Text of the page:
At any time any thread can query the mState and should only use it if the state becomes Loaded (that's what the isLoaded() function would do).
The reason CompareExchange must be used will become apparent when you come to handle unloading (imagine the case where Thread A decides to unload when the state is Loading). This is where things start to get complicated!

The key is to manage the state transitions very carefully and to always be aware of which thread has control of the asset in which state.

Not that I'm trying to discourage you but lock-free async loading can be a big time sink while you try and iron out all the niggly little edge cases. I would suggest sticking with the mutex version until you're sure that it needs optimising.

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Quote:
 Original post by Adam_42I'm fairly certain a std::map is in no way thread safe, which means that if you have one thread adding to it while another is reading from it you may get a crash or other unexpected behaviour. For example consider what might happen if one thread is rebalancing the tree, while the other is trying to use it.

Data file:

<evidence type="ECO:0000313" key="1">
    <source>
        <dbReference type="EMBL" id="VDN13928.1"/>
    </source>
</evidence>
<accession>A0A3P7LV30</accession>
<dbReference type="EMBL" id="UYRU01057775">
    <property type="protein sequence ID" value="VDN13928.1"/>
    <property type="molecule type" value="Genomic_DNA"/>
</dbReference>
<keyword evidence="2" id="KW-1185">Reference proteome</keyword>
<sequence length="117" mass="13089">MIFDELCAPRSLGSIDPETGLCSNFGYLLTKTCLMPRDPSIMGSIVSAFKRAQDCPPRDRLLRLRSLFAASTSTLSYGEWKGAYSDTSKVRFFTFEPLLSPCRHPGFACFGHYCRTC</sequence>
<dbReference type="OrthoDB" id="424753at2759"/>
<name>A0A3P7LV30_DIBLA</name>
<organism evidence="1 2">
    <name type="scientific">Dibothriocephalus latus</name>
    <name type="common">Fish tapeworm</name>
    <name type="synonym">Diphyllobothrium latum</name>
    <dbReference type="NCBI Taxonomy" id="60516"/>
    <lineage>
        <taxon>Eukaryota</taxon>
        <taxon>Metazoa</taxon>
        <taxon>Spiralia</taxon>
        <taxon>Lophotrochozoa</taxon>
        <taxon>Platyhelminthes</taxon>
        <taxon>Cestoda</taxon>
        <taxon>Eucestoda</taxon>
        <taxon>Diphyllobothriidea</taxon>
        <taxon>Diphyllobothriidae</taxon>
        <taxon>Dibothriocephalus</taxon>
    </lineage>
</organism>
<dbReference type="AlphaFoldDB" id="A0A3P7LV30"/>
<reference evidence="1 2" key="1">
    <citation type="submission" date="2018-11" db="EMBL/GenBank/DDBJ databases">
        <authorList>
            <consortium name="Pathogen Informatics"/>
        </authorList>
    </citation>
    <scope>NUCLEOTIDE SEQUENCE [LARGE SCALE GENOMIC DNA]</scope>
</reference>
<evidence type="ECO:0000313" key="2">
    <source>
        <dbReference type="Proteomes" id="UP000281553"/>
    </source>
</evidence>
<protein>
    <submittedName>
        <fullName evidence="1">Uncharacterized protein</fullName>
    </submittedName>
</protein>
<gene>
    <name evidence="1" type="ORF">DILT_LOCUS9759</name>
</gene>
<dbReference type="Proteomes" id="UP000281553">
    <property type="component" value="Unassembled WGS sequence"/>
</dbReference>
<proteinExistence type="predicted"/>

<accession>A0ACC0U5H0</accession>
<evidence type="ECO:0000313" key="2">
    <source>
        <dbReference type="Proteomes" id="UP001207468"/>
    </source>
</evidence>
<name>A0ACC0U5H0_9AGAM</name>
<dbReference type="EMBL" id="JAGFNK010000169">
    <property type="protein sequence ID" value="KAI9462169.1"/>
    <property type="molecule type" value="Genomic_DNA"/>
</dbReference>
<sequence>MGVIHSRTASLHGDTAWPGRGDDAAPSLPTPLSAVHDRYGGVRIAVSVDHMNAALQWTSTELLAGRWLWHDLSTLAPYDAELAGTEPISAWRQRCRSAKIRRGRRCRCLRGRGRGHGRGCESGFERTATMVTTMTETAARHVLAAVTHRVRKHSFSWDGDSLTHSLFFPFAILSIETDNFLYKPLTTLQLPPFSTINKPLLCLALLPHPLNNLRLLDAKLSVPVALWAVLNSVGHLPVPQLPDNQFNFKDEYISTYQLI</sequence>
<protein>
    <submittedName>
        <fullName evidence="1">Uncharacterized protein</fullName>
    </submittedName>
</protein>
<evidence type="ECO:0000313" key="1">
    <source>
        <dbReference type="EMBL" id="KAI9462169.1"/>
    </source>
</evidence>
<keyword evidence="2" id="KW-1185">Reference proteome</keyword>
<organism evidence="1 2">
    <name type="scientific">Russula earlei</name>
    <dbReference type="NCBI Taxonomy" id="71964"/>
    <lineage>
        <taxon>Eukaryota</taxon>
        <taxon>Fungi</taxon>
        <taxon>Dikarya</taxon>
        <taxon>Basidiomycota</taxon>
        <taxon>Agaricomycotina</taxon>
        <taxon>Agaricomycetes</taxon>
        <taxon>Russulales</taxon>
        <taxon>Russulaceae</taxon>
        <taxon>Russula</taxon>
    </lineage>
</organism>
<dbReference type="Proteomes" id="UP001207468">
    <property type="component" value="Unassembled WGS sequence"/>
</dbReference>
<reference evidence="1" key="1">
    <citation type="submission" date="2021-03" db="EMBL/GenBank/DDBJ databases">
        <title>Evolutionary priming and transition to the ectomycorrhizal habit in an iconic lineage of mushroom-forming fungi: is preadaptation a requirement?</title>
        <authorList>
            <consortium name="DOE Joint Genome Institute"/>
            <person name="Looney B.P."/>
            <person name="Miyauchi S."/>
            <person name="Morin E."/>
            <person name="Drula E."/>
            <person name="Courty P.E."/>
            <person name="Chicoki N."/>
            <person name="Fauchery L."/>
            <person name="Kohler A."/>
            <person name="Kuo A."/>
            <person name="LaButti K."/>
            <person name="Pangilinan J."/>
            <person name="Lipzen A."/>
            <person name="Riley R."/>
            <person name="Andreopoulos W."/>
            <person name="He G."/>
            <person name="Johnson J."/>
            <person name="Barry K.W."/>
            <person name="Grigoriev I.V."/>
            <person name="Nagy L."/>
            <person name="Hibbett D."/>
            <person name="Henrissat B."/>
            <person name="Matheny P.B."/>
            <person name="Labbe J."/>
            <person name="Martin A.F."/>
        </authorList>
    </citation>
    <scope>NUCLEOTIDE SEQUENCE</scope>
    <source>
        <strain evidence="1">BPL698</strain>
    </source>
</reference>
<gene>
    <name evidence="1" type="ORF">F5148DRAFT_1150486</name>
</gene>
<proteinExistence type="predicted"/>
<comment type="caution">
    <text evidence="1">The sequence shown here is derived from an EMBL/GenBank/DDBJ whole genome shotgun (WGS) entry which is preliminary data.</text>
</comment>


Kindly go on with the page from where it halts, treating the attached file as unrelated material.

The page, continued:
Hmmm, you make a good point I hadn't considered at the time of my posting...

That said, inserting/deleting doesn't seem to invalidate iterators into the container, which seems to imply that things shouldn't go wonky if you were reading while something was adding; but I wouldn't swear to that without seeing the code for it of course [smile]

Edit;
Truth be told I wouldn't touch the map for this anyways.

A simple solution would be;
- On requesting the data I would pass back a handle which has a bool you can query for 'ready'ness.
- Renderer/main thread queries this value when it goes to use it

Another option is a callback to an object to let it know that 'data X is ready', which maps to the handle you obtained earlier.